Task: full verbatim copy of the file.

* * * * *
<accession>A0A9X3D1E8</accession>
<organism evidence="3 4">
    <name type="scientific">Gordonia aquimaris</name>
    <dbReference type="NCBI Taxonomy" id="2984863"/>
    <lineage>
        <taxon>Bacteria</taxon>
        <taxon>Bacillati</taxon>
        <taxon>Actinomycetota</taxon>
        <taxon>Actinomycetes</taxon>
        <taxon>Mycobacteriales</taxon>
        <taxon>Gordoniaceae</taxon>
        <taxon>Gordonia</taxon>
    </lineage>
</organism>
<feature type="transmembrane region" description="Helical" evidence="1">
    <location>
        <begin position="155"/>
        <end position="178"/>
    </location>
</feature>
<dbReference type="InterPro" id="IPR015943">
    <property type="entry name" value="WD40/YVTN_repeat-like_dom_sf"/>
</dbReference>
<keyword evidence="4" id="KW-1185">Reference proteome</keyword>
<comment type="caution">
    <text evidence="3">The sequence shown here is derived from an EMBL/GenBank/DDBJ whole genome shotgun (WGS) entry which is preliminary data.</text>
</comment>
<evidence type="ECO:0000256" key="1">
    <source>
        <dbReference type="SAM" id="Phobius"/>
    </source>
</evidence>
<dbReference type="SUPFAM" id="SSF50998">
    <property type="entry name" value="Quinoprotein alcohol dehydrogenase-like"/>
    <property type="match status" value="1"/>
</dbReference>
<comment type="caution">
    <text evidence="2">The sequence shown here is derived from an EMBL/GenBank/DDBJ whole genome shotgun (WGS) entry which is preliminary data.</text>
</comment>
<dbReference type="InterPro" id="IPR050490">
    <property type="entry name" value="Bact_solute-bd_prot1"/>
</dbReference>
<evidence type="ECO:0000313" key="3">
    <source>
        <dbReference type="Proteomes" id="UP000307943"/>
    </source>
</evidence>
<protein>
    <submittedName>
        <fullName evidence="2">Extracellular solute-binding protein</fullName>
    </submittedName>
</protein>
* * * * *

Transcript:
<accession>A0A9X3D1E8</accession>
<organism evidence="3 4">
    <name type="scientific">Gordonia aquimaris</name>
    <dbReference type="NCBI Taxonomy" id="2984863"/>
    <lineage>
        <taxon>Bacteria</taxon>
        <taxon>Bacillati</taxon>
        <taxon>Actinomycetota</taxon>
        <taxon>Actinomycetes</taxon>
        <taxon>Mycobacteriales</taxon>
        <taxon>Gordoniaceae</taxon>
        <taxon>Gordonia</taxon>
    </lineage>
</organism>
<feature type="transmembrane region" description="Helical" evidence="1">
    <location>
        <begin position="155"/>
        <end position="178"/>
    </location>
</feature>
<dbReference type="InterPro" id="IPR015943">
    <property type="entry name" value="WD40/YVTN_repeat-like_dom_sf"/>
</dbReference>
<keyword evidence="4" id="KW-1185">Reference proteome</keyword>
<comment type="caution">
    <text evidence="3">The sequence shown here is derived from an EMBL/GenBank/DDBJ whole genome shotgun (WGS) entry which is preliminary data.</text>
</comment>
<evidence type="ECO:0000256" key="1">
    <source>
        <dbReference type="SAM" id="Phobius"/>
    </source>
</evidence>
<dbReference type="SUPFAM" id="SSF50998">
    <property type="entry name" value="Quinoprotein alcohol dehydrogenase-like"/>
    <property type="match status" value="1"/>
</dbReference>
<comment type="caution">
    <text evidence="2">The sequence shown here is derived from an EMBL/GenBank/DDBJ whole genome shotgun (WGS) entry which is preliminary data.</text>
</comment>
<dbReference type="InterPro" id="IPR050490">
    <property type="entry name" value="Bact_solute-bd_prot1"/>
</dbReference>
<evidence type="ECO:0000313" key="3">
    <source>
        <dbReference type="Proteomes" id="UP000307943"/>
    </source>
</evidence>
<protein>
    <submittedName>
        <fullName evidence="2">Extracellular solute-binding protein</fullName>
    </submittedName>
</protein>